I can’t help wondering how Boris Johnson felt as he woke up to peruse the morning papers the day after his former adviser Dominic Cummings gave evidence to MPs. Young Wilfred on one knee, Dilyn the dog possibly balanced on the other, and Cummings’ description of a shambolic and frankly amateurish governmental machine splashed across the front pages. I expect that after a degree of snorting and harrumphing, the prime minister let out a great sigh of relief. The appearance did not unleash the napalm that was expected, and the previous week’s announcement of an official inquiry had already created a valuable defensive shield.
So what did we learn?
A summary answer might suggest: 1. the government failed; 2. the prime minister is not fit for office; 3. the secretary of state for health “should have been fired”; 4. when it came to lockdowns, the UK did not hit the panic button early enough; and 5. when ministers and officials went to the file labelled “Masterplan in Case of Pandemic”, they found that it was empty.
Cummings described a “completely insane situation” in March 2020 when a bizarre cocktail of events came together on one day. While No 10 was trying to get a grip on the pandemic, news came in that President Trump wanted to launch a bombing campaign in the Middle East. Meanwhile, the prime minister’s fiancee was (allegedly) kicking up a fuss about a newspaper story relating to her new dog.
Those observers and analysts who dig deep into the detail of yesterday’s evidence session may well find themselves unable to see the wood for the trees; too close to the detail, too distant from the strategic manoeuvring and machinations that really need to be revealed.
Fox and lion
This was not a select committee evidence session in anything like the traditional sense. It was the first public round of a blame game that is likely to run and run (and run). It was Cummings engaging in what political scientists would refer to as “anticipatory accountability” by attempting to define and frame the debate in ways that seek to engender trust and respect while also (and usefully) pointing the finger of blame elsewhere.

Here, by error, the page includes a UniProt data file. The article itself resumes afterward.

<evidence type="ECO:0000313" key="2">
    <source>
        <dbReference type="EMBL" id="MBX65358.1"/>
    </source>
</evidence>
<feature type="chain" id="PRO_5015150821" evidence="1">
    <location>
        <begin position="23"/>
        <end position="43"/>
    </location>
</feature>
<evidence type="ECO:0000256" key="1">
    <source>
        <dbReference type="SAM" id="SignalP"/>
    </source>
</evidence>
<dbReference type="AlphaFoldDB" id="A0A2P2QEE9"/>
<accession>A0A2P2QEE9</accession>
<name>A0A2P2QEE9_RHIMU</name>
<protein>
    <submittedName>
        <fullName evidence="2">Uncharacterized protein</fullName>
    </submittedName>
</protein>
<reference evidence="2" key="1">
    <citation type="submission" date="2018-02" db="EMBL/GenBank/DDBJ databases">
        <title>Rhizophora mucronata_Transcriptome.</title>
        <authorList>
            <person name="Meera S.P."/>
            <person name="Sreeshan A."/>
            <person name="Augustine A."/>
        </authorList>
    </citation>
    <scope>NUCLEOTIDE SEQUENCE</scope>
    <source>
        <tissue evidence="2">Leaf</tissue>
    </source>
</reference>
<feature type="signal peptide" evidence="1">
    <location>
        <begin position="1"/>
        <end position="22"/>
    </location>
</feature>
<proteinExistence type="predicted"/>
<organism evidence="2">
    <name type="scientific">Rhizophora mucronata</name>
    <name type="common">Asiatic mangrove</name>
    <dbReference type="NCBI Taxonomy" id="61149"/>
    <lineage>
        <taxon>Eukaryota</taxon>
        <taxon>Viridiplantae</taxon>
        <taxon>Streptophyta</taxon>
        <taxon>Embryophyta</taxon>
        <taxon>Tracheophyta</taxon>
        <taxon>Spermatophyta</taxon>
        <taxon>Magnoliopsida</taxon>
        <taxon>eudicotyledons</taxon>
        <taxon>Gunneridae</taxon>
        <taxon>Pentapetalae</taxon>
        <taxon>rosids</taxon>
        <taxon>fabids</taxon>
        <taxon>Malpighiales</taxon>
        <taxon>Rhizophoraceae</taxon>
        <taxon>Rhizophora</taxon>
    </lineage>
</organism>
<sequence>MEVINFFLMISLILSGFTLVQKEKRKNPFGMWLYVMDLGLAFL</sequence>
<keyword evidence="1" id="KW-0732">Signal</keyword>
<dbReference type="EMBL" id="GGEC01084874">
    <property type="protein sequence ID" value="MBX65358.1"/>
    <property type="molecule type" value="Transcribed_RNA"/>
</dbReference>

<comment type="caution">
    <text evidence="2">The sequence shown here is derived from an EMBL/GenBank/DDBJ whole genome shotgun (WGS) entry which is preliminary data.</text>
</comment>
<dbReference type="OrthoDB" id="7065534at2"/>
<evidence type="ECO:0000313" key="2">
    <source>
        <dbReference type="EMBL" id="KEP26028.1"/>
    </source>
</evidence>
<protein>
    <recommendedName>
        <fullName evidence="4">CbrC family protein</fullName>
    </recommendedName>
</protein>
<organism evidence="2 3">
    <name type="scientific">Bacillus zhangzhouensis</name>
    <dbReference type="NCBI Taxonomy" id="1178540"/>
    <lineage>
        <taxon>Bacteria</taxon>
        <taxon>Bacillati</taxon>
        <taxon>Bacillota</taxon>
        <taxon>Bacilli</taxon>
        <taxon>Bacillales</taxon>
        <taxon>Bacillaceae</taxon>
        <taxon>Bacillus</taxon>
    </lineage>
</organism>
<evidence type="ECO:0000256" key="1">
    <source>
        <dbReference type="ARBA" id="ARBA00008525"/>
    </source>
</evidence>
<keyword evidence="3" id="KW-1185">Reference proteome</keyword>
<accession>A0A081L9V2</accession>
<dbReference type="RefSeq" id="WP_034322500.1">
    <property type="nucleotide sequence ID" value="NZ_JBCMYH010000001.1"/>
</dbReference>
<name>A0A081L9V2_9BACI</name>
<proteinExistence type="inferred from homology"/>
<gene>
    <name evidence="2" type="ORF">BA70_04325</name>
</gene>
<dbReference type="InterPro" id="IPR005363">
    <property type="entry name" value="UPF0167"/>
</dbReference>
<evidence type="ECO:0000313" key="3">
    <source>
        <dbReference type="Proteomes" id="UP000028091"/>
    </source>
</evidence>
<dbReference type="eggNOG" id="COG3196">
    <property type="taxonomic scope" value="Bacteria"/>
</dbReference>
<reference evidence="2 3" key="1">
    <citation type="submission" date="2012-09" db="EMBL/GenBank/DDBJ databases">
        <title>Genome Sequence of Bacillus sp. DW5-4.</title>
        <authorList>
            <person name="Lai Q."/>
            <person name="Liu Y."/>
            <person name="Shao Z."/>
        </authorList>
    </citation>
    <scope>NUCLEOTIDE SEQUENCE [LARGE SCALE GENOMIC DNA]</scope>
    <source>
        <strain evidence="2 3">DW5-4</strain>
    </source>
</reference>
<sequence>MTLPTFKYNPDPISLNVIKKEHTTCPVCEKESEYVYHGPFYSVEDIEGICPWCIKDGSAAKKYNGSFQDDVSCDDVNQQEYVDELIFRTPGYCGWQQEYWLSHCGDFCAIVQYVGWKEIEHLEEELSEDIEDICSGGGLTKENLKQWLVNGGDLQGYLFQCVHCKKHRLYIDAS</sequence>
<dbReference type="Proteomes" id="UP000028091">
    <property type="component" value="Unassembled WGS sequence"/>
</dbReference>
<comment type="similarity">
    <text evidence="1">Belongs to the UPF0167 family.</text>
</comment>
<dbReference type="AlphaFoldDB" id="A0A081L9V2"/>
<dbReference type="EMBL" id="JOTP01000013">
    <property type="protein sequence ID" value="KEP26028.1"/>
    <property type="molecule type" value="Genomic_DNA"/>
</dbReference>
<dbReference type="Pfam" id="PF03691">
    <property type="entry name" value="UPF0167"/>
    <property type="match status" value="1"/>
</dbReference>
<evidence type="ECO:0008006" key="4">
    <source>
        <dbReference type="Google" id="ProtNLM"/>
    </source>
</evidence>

This was Cummings at his most magnificent and Machiavellian: a quite beautiful case study in the art of planting seeds and setting traps. The fox is good at avoiding traps, the lion good at getting out of traps – as Machiavelli wrote – but it takes a very rare political animal to set a snare with quite the guile and cunning that Cummings achieved.
To truly understand what happened in the Attlee suite in Portcullis House it is necessary to grasp three issues – scapegoats, shields and salvation.
The COVID crisis has stress-tested the British political system. In many ways, it passed the test and deserves great praise. SARS-CoV-2 was a completely new virus – in humans, at least – and decisions had to be taken under huge pressure, based on imperfect information. Yet within weeks of the new virus emerging, its genome had been sequenced and specific tests developed. Within a year, new vaccines had been tested, approved and rolled out. It’s too easy and too simplistic to write COVID off as the latest instalment of the blunders of our government. And yet mistakes have been made, and this generally means that at some point someone will be expected to carry the can.
The low-trust high-blame adversarial British political system (and its public) will demand a scapegoat or a sacrificial lamb. What we saw from Cummings was an attempt to assist in the fine-tuning of the crosshairs. He can’t pull the trigger now he has been ousted from his job at No 10 – but he can help direct the gun.
And, to be honest, this is a blame game that has been smouldering for some time. Politicians, advisers, officials and “the experts” have all been quietly contemplating the tale they will tell when the combined forces of the scrutiny industry come knocking on their door. With this in mind, one of the most interesting glimpses into the inner dynamics of the blame game came yesterday with Cummings’ comments about how he thought Matt Hancock had used his scientific advisers as a “shield” for governmental failings at Downing Street press conferences. Only time will tell whether “the experts” who became the public face of the pandemic quite understood how they might come to be pawns in a far bigger blame game.
Such thoughts bring me to a final focus on salvation. Seeking salvation from the potentially pathological impulses of public accountability (witch-hunts, pitchforks, “gotcha!”) is a game that all politicians have no choice but to play. But the game played by Cummings in front of the select committees also smacked of seeking salvation. If not quite a rebirth, this was clearly part of a rebranding exercise.
This was a seven-hour mammoth mea culpa that was top-and-tailed with apology and regret. Was this the same Dominic Cummings who looked so shady and shifty in the garden of No 10 when refusing to say sorry for his controversial trip to the north of England during a lockdown? My main thought when watching the cummings and goings in parliament was that this was as much about the rebranding and future of Dominic Cummings as it was about the government’s response to COVID.
We’ve all heard of the “Boris bounce” but could this actually be part of a “Cummings come back?”